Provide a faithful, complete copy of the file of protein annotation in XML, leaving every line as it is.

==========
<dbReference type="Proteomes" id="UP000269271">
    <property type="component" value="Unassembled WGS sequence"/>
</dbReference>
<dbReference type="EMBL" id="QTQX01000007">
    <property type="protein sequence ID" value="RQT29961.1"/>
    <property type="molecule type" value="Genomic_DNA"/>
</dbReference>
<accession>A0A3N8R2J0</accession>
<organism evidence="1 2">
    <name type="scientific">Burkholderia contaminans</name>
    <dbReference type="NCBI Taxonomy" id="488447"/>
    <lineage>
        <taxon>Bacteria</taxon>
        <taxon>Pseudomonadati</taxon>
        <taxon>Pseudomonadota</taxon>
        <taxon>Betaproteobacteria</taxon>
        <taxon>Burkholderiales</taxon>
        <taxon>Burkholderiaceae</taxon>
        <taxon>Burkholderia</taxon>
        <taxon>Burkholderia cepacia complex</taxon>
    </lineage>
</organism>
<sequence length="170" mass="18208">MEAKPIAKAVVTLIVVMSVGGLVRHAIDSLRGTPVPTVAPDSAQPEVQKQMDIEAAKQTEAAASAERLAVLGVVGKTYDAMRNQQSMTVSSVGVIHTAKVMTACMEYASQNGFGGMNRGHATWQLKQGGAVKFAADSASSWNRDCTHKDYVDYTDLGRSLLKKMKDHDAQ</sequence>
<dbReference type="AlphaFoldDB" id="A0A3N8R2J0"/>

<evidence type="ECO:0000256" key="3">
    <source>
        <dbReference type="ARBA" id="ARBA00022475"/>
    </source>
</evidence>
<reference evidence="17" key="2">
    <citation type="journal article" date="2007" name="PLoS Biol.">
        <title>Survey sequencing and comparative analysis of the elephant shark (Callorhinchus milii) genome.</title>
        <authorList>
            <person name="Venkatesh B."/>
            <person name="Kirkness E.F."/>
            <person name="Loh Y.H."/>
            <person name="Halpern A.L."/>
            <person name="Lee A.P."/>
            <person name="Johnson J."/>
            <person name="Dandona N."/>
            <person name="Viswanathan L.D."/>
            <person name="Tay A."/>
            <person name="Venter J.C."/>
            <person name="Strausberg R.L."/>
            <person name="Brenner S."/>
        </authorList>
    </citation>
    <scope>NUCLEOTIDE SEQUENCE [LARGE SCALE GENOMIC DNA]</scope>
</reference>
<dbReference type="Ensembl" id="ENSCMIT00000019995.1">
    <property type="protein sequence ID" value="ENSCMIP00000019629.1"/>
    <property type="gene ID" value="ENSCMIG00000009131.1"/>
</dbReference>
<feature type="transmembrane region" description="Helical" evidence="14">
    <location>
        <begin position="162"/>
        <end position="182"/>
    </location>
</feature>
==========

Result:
<dbReference type="Proteomes" id="UP000269271">
    <property type="component" value="Unassembled WGS sequence"/>
</dbReference>
<dbReference type="EMBL" id="QTQX01000007">
    <property type="protein sequence ID" value="RQT29961.1"/>
    <property type="molecule type" value="Genomic_DNA"/>
</dbReference>
<accession>A0A3N8R2J0</accession>
<organism evidence="1 2">
    <name type="scientific">Burkholderia contaminans</name>
    <dbReference type="NCBI Taxonomy" id="488447"/>
    <lineage>
        <taxon>Bacteria</taxon>
        <taxon>Pseudomonadati</taxon>
        <taxon>Pseudomonadota</taxon>
        <taxon>Betaproteobacteria</taxon>
        <taxon>Burkholderiales</taxon>
        <taxon>Burkholderiaceae</taxon>
        <taxon>Burkholderia</taxon>
        <taxon>Burkholderia cepacia complex</taxon>
    </lineage>
</organism>
<sequence length="170" mass="18208">MEAKPIAKAVVTLIVVMSVGGLVRHAIDSLRGTPVPTVAPDSAQPEVQKQMDIEAAKQTEAAASAERLAVLGVVGKTYDAMRNQQSMTVSSVGVIHTAKVMTACMEYASQNGFGGMNRGHATWQLKQGGAVKFAADSASSWNRDCTHKDYVDYTDLGRSLLKKMKDHDAQ</sequence>
<dbReference type="AlphaFoldDB" id="A0A3N8R2J0"/>

<evidence type="ECO:0000256" key="3">
    <source>
        <dbReference type="ARBA" id="ARBA00022475"/>
    </source>
</evidence>
<reference evidence="17" key="2">
    <citation type="journal article" date="2007" name="PLoS Biol.">
        <title>Survey sequencing and comparative analysis of the elephant shark (Callorhinchus milii) genome.</title>
        <authorList>
            <person name="Venkatesh B."/>
            <person name="Kirkness E.F."/>
            <person name="Loh Y.H."/>
            <person name="Halpern A.L."/>
            <person name="Lee A.P."/>
            <person name="Johnson J."/>
            <person name="Dandona N."/>
            <person name="Viswanathan L.D."/>
            <person name="Tay A."/>
            <person name="Venter J.C."/>
            <person name="Strausberg R.L."/>
            <person name="Brenner S."/>
        </authorList>
    </citation>
    <scope>NUCLEOTIDE SEQUENCE [LARGE SCALE GENOMIC DNA]</scope>
</reference>
<dbReference type="Ensembl" id="ENSCMIT00000019995.1">
    <property type="protein sequence ID" value="ENSCMIP00000019629.1"/>
    <property type="gene ID" value="ENSCMIG00000009131.1"/>
</dbReference>
<feature type="transmembrane region" description="Helical" evidence="14">
    <location>
        <begin position="162"/>
        <end position="182"/>
    </location>
</feature>